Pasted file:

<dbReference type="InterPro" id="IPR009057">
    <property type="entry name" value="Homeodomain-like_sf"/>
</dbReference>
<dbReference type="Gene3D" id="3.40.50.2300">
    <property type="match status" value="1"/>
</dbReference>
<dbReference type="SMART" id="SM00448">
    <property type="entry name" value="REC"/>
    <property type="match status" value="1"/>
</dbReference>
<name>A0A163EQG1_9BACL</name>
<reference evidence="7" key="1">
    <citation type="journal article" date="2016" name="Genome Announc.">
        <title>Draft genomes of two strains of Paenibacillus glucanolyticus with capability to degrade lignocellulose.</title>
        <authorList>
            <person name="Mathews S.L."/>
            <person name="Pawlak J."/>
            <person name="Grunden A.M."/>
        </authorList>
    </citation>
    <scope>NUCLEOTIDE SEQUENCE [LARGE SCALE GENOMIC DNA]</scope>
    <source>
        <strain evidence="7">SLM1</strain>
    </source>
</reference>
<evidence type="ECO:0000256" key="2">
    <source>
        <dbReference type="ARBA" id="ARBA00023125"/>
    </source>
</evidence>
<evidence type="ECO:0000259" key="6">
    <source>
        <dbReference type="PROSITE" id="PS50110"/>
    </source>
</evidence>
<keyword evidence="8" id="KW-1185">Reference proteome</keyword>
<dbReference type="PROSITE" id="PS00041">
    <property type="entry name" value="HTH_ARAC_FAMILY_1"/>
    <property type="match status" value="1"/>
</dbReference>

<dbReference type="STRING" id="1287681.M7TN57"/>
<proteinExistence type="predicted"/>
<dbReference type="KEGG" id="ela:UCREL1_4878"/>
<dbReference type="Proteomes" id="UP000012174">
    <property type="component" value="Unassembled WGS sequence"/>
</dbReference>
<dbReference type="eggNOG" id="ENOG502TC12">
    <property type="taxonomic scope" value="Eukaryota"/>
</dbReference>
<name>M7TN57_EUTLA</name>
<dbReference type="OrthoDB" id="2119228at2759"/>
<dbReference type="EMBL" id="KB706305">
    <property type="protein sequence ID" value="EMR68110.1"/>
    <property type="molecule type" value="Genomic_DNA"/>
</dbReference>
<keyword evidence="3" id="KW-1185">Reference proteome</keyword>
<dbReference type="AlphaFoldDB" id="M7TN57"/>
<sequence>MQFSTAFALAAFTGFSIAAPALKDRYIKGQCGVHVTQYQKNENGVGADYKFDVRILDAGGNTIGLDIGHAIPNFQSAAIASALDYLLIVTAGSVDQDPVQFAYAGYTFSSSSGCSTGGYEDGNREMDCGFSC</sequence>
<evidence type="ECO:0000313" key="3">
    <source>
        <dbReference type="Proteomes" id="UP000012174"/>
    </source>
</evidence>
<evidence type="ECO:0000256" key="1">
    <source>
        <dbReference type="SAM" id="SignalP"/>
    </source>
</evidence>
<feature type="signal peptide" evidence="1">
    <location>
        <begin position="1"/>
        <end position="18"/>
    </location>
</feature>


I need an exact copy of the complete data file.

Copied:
<dbReference type="InterPro" id="IPR009057">
    <property type="entry name" value="Homeodomain-like_sf"/>
</dbReference>
<dbReference type="Gene3D" id="3.40.50.2300">
    <property type="match status" value="1"/>
</dbReference>
<dbReference type="SMART" id="SM00448">
    <property type="entry name" value="REC"/>
    <property type="match status" value="1"/>
</dbReference>
<name>A0A163EQG1_9BACL</name>
<reference evidence="7" key="1">
    <citation type="journal article" date="2016" name="Genome Announc.">
        <title>Draft genomes of two strains of Paenibacillus glucanolyticus with capability to degrade lignocellulose.</title>
        <authorList>
            <person name="Mathews S.L."/>
            <person name="Pawlak J."/>
            <person name="Grunden A.M."/>
        </authorList>
    </citation>
    <scope>NUCLEOTIDE SEQUENCE [LARGE SCALE GENOMIC DNA]</scope>
    <source>
        <strain evidence="7">SLM1</strain>
    </source>
</reference>
<evidence type="ECO:0000256" key="2">
    <source>
        <dbReference type="ARBA" id="ARBA00023125"/>
    </source>
</evidence>
<evidence type="ECO:0000259" key="6">
    <source>
        <dbReference type="PROSITE" id="PS50110"/>
    </source>
</evidence>
<keyword evidence="8" id="KW-1185">Reference proteome</keyword>
<dbReference type="PROSITE" id="PS00041">
    <property type="entry name" value="HTH_ARAC_FAMILY_1"/>
    <property type="match status" value="1"/>
</dbReference>

<dbReference type="STRING" id="1287681.M7TN57"/>
<proteinExistence type="predicted"/>
<dbReference type="KEGG" id="ela:UCREL1_4878"/>
<dbReference type="Proteomes" id="UP000012174">
    <property type="component" value="Unassembled WGS sequence"/>
</dbReference>
<dbReference type="eggNOG" id="ENOG502TC12">
    <property type="taxonomic scope" value="Eukaryota"/>
</dbReference>
<name>M7TN57_EUTLA</name>
<dbReference type="OrthoDB" id="2119228at2759"/>
<dbReference type="EMBL" id="KB706305">
    <property type="protein sequence ID" value="EMR68110.1"/>
    <property type="molecule type" value="Genomic_DNA"/>
</dbReference>
<keyword evidence="3" id="KW-1185">Reference proteome</keyword>
<dbReference type="AlphaFoldDB" id="M7TN57"/>
<sequence>MQFSTAFALAAFTGFSIAAPALKDRYIKGQCGVHVTQYQKNENGVGADYKFDVRILDAGGNTIGLDIGHAIPNFQSAAIASALDYLLIVTAGSVDQDPVQFAYAGYTFSSSSGCSTGGYEDGNREMDCGFSC</sequence>
<evidence type="ECO:0000313" key="3">
    <source>
        <dbReference type="Proteomes" id="UP000012174"/>
    </source>
</evidence>
<evidence type="ECO:0000256" key="1">
    <source>
        <dbReference type="SAM" id="SignalP"/>
    </source>
</evidence>
<feature type="signal peptide" evidence="1">
    <location>
        <begin position="1"/>
        <end position="18"/>
    </location>
</feature>